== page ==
LSE - Small Logo
LSE - Small Logo

Catherine Reynolds

May 3rd, 2022

PhD Journeys: Nora Ratzmann, PhD Social Policy 2019

0 comments

Estimated reading time: 10 minutes

Catherine Reynolds

May 3rd, 2022

PhD Journeys: Nora Ratzmann, PhD Social Policy 2019

0 comments

Estimated reading time: 10 minutes

In our ‘PhD Journeys’ series, we focus on the experiences of LSE alumni after their PhD – this blog explores the career trajectory of Nora Ratzmann…

Nora is Scientific Co-ordinator and Research Analyst at the Institute for Advanced Sustainability Studies in Berlin and Research Fellow at DeZIM-Institut, also in Berlin.

Nora began job hunting 12 months before her PhD submission date. She describes finishing up the PhD without funding as a ‘double burden’; with three years of funding coming to an end, Nora needed high levels of energy and commitment to both complete her PhD and secure her next steps.

During her job hunt, Nora says she spent time thinking about what she wanted and where she wanted to be, considering personal factors as well as professional ones. She then went about looking for formal job advertisements; talking to people in the field, as well as friends and colleagues to make more connections; and cold calling people about potential research affiliations. This last task came from during her PhD when she had developed the habit of noting interesting projects elsewhere and reaching out to individuals with a ‘this is me; these are my questions; we seem to have interests in common; can we chat?’ approach. This meant that Nora and her work were increasingly on the radar of other people in the field.

Don’t be afraid to reach out

Through reaching out to institutions, Nora secured a one year, part-time maternity cover position, which allowed her to complete her thesis and take time off for her Viva. But combining the submission of her PhD with working took a toll physically, and at the end of this period Nora felt a break would do her good. Looking back, she reflects that working while writing her PhD was a mixed blessing because of the significant effort required to complete both successfully.

Nora’s creative approach to her job search also secured her next position – an affiliation at the Berlin-based Centre for Migration Research. Through the official portal, she applied for and secured a second role, this time at the Institute for Advanced Sustainability Studies as a researcher of wider topics relating to socio-ecological sustainability. As a classic application process, this took more time and Nora was employed full time whilst also contributing to the research institute and completing her own publications. Again, this effort is beyond what is generally expected and Nora questions the need for managing three roles in parallel.

Nora’s research work involves combining research with practice and developing policy recommendations. The topics she explores are different from her PhD focus, but many of the skills are the same and she is glad to have ventured away from her core topic a little. Working in a bigger team has benefits too, although adapting to office life (particularly the politics and unspoken expectations) has been a challenge at times. Nora’s affiliations with other Centres have also helped shape her professional profile; CASE at LSE and the University of Tübingen in Germany have both provided Nora with additional project work, research work and access to people and resources.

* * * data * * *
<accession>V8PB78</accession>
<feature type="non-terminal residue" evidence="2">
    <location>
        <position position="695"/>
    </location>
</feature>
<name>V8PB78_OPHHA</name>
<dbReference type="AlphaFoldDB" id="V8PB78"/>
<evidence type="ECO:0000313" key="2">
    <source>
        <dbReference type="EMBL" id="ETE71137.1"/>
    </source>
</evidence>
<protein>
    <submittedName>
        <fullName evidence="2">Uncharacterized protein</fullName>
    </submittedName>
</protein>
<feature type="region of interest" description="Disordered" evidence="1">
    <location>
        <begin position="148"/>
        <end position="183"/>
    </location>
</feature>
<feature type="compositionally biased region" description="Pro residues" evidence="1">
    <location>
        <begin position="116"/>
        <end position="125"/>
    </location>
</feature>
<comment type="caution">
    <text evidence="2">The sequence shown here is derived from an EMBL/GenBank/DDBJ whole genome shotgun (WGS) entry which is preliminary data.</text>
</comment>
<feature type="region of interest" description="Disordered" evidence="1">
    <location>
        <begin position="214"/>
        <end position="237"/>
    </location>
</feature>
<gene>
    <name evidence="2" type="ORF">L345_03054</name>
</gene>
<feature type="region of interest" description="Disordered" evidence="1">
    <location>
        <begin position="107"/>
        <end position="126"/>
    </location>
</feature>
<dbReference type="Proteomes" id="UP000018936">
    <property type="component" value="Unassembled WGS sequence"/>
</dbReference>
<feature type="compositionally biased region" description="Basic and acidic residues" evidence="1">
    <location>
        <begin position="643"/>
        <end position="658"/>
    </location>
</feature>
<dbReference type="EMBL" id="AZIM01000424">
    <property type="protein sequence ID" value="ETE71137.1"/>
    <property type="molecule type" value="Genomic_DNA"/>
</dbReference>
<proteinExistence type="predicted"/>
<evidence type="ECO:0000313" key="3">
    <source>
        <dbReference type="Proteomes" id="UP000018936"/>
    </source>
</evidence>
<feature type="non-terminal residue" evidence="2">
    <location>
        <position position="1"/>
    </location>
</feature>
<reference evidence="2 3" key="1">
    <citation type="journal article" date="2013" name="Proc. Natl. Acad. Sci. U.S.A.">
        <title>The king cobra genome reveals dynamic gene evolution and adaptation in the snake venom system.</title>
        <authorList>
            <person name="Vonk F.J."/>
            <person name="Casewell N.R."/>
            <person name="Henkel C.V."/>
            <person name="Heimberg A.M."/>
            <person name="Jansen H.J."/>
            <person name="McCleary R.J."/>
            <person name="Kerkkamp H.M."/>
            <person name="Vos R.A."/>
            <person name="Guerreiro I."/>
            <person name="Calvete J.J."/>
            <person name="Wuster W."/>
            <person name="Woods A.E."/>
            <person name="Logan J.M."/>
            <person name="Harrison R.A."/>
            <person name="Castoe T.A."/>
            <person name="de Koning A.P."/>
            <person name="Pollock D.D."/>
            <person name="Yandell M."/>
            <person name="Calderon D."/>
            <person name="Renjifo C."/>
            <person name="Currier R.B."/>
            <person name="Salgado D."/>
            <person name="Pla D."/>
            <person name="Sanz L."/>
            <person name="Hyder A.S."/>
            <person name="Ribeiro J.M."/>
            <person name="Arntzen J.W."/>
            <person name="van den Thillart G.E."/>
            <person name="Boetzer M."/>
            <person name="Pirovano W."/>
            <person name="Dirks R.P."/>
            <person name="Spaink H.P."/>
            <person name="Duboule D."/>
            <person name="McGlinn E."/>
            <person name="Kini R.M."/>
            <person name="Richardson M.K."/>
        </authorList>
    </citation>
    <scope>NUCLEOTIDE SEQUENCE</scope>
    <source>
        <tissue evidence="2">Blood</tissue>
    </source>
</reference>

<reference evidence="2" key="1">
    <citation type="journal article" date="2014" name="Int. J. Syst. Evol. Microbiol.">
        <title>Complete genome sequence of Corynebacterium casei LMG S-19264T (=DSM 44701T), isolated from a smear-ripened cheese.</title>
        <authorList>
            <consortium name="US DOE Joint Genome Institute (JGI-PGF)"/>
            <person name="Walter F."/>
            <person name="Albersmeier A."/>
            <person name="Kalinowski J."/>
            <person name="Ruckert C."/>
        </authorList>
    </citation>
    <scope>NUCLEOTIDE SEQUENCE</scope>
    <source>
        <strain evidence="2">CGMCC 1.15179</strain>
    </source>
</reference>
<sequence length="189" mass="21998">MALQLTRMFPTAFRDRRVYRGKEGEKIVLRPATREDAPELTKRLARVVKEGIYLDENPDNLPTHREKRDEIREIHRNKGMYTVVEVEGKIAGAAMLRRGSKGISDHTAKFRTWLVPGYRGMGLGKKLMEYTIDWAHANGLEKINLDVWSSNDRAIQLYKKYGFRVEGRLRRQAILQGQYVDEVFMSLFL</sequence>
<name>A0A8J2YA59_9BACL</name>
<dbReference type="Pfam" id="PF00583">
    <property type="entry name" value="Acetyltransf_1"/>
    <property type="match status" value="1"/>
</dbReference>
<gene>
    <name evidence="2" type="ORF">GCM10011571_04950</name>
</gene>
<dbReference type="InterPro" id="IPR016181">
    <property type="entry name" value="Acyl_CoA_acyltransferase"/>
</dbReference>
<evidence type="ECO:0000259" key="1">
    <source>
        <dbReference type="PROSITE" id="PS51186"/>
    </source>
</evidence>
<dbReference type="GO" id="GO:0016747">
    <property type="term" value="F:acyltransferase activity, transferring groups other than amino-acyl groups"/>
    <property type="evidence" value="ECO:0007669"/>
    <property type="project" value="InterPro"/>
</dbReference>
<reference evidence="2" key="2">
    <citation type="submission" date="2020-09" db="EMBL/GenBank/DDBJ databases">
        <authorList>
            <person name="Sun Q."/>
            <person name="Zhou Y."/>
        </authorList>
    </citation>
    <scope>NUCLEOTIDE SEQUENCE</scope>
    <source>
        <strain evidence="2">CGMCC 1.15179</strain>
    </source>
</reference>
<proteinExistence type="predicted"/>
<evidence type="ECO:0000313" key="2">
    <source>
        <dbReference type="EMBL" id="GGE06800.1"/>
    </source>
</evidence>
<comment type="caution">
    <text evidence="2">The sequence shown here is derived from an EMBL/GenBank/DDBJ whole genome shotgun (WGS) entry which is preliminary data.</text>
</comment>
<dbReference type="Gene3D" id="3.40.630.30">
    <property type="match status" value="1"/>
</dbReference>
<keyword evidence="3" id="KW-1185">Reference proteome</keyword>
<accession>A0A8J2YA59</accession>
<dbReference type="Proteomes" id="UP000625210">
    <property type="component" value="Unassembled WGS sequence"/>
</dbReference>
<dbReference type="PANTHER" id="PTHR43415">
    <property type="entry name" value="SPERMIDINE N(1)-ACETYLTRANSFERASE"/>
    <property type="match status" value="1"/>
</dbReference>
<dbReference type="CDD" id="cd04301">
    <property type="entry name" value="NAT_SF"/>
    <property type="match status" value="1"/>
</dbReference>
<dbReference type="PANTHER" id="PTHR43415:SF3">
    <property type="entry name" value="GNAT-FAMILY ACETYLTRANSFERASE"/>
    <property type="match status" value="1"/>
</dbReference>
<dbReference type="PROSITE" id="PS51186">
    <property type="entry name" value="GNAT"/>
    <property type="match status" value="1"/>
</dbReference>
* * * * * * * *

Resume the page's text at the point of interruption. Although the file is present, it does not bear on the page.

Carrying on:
Continue to learn about yourself

The academic profile Nora has created by publishing and speaking at conferences has established her in her field. She has a book contract secured and her next goal is to write a single-authored monograph. Beyond that she imagines a role as a project leader, shaping research on migration, returning to focus more closely on her specialist field. But first she wants some time to relax, to re-assess her priorities, to discover what really matters for her now.

Nora acknowledges that security is important to her. Perhaps motivated by a fear of gaps in her CV, she has been very busy since the start of her PhD and sees structural difficulties in the system of researcher work and contracts which means applying for jobs is a constant. She’d encourage others not to be afraid of gaps, to take more time and allow for opportunities to unfold. Know your worth, keep trusting the value of your PhD qualification, maintain your contacts and see the bigger picture. Priorities change and you will never know all the roles that are out there, and whether they will suit you, but by talking to people you continue to learn about yourself and opportunities.

 

With thanks to all our contributors to the PhD Journeys series.

For more support with planning your next steps after your PhD, book an appointment with Catherine Reynolds.

Share

About the author

Catherine Reynolds

Posted In: Alumni | Graduate profile | LSE Careers | PhD

Leave a Reply

Your email address will not be published. Required fields are marked *

Bad Behavior has blocked 1546 access attempts in the last 7 days.